Vicksburg Mayor George Flaggs says even through the Mississippi River is supposed to crest on Friday, at 52 feet above sea level, they're not taking any chances.
"We made our preparations for about 56 feet crest," said Flaggs.
Flaggs talked about flood preps at a news conference recently. He said the wall at the river is finished, The Old Depot Museum is sandbagged and pumps are in place, people have evacuated low-lying areas and the pets with animal control have been relocated. Flaggs was joined by mayors from Greenville and Rosedale, Mississippi and Vidalia and Tallulah, Louisiana. They're part of the Mississippi River Cities and Towns Initiative, an organization formed to share preparedness information. Vidalia Mayor Hyram Copeland.
"As mayors north of us sustain impacts, they're relaying valuable insight to us down the river. For instance Mayor Walker of Alton, warned us to watch for mudslides, a danger more prevalent in winter events because there's less vegetation," said Copeland.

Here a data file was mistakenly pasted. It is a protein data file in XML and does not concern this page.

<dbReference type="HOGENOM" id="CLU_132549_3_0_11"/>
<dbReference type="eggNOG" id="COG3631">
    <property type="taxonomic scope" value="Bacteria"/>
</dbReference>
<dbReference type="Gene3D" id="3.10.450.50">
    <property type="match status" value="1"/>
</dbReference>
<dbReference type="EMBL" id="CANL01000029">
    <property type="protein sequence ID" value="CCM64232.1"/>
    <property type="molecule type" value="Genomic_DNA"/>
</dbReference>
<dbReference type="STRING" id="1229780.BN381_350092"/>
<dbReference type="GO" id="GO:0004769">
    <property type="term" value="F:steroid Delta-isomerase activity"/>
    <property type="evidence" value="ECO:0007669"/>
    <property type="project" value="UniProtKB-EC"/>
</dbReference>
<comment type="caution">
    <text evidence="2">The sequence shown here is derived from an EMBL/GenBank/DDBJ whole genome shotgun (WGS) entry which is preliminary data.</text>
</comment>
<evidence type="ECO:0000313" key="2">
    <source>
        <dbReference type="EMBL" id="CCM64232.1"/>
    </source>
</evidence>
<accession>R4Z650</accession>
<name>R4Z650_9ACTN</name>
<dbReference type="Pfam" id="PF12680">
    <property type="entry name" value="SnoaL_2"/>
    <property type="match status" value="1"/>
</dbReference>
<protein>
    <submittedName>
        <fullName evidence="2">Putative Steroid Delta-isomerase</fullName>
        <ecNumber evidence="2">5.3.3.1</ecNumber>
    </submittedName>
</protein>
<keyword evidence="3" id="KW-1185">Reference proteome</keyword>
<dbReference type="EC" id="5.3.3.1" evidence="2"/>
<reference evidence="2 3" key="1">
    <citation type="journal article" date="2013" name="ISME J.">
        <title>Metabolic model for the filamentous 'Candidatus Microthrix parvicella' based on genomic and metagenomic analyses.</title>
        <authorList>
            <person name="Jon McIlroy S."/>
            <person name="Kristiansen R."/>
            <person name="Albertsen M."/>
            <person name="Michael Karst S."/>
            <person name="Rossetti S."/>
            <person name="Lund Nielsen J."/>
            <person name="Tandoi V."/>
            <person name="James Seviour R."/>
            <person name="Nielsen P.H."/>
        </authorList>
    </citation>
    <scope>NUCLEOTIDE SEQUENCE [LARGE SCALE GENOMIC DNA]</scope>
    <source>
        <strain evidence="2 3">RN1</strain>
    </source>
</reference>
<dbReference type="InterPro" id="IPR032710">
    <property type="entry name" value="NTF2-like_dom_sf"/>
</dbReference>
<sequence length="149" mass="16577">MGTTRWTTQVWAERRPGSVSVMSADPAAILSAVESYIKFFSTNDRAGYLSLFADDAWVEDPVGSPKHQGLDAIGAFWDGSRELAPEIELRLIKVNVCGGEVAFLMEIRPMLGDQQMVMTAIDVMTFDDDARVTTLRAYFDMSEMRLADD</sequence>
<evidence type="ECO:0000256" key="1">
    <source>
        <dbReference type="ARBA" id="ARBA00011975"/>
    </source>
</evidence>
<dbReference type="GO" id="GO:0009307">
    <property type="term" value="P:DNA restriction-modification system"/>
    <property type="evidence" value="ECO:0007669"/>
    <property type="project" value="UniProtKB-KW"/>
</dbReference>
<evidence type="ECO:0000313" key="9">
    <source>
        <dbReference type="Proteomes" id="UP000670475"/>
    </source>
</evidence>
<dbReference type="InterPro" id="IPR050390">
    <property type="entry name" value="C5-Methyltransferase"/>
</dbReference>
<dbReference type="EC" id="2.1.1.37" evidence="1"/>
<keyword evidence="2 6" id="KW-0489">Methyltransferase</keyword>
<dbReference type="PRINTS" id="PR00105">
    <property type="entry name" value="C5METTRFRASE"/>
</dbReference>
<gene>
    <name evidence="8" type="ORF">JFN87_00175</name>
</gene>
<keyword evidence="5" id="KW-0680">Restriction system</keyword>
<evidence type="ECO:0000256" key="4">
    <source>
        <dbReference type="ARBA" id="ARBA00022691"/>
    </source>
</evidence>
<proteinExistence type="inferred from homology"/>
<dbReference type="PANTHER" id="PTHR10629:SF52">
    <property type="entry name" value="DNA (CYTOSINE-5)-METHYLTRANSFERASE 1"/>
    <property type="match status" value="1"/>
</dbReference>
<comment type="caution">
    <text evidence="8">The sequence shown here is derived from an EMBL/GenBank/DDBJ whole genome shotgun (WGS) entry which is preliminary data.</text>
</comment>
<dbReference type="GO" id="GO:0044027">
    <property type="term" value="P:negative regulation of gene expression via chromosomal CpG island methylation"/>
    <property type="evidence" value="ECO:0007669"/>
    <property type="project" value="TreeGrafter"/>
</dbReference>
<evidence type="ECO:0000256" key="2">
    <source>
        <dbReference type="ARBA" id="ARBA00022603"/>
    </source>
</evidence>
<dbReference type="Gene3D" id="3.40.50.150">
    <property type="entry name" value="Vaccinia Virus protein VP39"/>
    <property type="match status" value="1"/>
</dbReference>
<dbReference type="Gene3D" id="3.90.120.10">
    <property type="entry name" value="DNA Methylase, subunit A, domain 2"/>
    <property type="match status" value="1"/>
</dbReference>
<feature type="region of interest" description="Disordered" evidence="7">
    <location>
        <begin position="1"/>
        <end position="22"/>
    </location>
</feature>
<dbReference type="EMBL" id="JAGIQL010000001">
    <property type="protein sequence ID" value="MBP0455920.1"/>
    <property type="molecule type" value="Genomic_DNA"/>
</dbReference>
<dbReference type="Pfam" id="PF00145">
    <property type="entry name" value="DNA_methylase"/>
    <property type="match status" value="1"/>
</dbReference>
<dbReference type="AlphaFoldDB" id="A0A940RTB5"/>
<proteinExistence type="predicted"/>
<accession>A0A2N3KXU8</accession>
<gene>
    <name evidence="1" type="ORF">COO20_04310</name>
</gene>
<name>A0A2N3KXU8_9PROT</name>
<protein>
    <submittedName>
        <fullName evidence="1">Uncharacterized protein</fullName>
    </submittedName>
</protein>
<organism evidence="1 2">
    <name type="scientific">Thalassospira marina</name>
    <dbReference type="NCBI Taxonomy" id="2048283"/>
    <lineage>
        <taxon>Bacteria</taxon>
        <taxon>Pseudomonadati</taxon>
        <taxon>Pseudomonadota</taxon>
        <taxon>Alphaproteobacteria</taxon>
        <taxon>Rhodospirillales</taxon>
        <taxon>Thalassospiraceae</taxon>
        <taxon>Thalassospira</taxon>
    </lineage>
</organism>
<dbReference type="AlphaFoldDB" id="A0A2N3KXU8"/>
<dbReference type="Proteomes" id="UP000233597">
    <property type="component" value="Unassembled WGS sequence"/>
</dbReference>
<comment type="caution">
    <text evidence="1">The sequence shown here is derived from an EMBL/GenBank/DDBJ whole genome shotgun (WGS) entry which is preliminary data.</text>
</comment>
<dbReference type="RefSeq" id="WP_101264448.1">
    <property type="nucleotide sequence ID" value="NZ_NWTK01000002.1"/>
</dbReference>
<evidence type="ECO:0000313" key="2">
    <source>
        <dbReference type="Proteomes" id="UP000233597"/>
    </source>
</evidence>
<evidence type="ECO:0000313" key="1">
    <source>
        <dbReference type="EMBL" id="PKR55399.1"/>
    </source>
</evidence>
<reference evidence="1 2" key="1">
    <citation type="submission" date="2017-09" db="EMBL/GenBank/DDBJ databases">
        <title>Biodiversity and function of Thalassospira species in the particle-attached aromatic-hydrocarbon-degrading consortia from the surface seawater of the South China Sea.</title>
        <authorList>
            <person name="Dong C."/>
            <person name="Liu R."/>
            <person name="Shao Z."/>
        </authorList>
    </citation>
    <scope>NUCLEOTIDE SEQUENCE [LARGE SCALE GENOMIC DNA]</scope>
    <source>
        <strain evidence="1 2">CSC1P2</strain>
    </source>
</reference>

As the river crests up north , Mississippi mayors say they're focused on getting people out of harms way. Greenville Mayor Erick Simmons.
"We have Lake Ferguson there and so we did shut-off a couple of roads and we have relocated those residents on Lake Ferguson, because of the high water," said Simmons.
Rosedale Mayor Carey Estes says they're helping people move out and watching water levels.
"Watching our levees and also shutting down the hunting season, things that's going on there," said Estes.
The mayors said the lessons they learned from the 2011 flood have helped them better prepare. They praised the assistance they're receiving from state and federal agencies, including the U.S. Army Corps of Engineers. They will go to Washington, DC in March, to lobby congressional delegations for more funding to repair levees that extend from Minnesota to Louisiana.